Transnet owns the harbour, and last week called for ‘submissions of interest in the funding, construction and operation of a terminal’. The tender notice calls for interested parties to meet on 6 June, and submit their tenders by 29 June.
The poor state of the current temporary facilities for cruise line tourist embarkation in the Cape Town harbour has been heavily criticised, making it less attractive for cruise liners to call on Cape Town as a result. Until January this year, cruise liners were preferring to dock in the V&A Waterfront, but a Department of Home Affairs directive forbade this due to security concerns for passengers visiting Cape Town. Since then the V&A Waterfront has been calling for support in getting the cruise liners back into its quays again, as it is good for their tenants’ business. Western Cape Minister of Tourism Alan Winde has been working on the issue too, recently meeting the national Minister of Home Affairs Nkosazana Dlamini Zuma, who told him to call on national Minister of Tourism Marthinus van Schalkwyk, it being a tourism issue. It was her department, however, which issued the directive as to the docking of cruise liners, and forbade the future docking in the V&A Waterfront. City of Cape Town Tourism, Events and Marketing Mayoral Committee member Grant Pascoe promised in January to address the cruise liner issue, but appears to not have done anything to date!
Some ships like the Queen Mary 2, which has visited twice in recent months, is too large to be accommodated in the V&A Waterfront, and therefore a new cruise liner terminal in the main port would be first prize. It has been suggested that due to the relatively small number of cruise line visits to date, that the new cruise liner terminal be developed as a multifunctional venue, suitable for weddings and conferences too. FEDHASA Cape Chairman Dirk Elzinga welcomed the news: ‘the hospitality industry would be delighted if a cruise liner terminal was built. It’s long overdue. At the moment the cruise liner facilities are non-existent. If there’s a good cruise terminal then operators will definitely do their best to bring more business to Cape Town‘, which would benefit Cape Town’s hotel industry.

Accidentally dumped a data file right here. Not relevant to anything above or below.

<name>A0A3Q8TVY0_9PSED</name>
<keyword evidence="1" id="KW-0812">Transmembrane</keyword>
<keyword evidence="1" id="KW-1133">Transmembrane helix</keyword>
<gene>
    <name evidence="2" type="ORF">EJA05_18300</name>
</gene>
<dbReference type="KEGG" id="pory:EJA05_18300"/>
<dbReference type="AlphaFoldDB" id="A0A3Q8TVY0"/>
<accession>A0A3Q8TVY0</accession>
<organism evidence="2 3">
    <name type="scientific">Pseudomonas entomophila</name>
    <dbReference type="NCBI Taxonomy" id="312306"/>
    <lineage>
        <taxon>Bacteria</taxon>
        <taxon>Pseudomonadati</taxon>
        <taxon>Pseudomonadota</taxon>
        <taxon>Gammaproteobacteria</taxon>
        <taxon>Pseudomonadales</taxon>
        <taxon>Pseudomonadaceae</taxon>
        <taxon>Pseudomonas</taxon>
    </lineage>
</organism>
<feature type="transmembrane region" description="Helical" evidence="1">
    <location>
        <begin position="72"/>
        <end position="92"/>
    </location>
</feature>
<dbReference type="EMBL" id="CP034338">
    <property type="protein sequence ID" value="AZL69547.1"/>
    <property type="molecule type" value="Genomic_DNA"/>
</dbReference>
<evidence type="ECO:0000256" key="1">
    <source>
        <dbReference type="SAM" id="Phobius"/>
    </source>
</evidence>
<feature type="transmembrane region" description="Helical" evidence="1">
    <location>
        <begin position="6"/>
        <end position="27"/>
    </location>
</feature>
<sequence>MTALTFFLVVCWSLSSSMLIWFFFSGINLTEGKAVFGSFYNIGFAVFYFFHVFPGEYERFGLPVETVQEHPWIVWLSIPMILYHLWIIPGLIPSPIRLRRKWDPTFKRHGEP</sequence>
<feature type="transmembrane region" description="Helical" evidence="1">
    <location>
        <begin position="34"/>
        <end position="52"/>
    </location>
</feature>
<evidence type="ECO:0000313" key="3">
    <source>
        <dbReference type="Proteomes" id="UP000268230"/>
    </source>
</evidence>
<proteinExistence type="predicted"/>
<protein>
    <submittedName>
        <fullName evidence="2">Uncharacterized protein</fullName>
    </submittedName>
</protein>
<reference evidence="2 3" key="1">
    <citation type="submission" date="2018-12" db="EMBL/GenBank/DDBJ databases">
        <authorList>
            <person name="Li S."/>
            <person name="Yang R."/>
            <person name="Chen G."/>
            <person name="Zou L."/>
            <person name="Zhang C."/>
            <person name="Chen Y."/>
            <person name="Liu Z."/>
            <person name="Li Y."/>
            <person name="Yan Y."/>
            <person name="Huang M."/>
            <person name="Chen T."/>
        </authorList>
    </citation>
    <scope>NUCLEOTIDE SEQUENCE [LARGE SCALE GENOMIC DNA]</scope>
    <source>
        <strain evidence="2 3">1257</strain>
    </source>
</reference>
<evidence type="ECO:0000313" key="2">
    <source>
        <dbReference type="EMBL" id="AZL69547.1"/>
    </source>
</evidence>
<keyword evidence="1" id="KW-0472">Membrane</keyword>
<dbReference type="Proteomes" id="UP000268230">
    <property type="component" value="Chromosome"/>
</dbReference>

One hopes that tenders for the development of the Cape Town cruise liner terminal will be found, despite the continued economic depression, even if it were to become a joint project between the City of Cape Town and the Western Cape government, as is the Cape Town International Convention Centre. Cape Town is perfectly positioned to play a far greater role in cruise tourism, and currently is a shabby competitor to Durban, which harbour has developed good facilities to welcome cruise liner tourists to its city.
Chris von Ulmenstein, Whale Cottage Portfolio: www.whalecottage.com Twitter:@WhaleCottage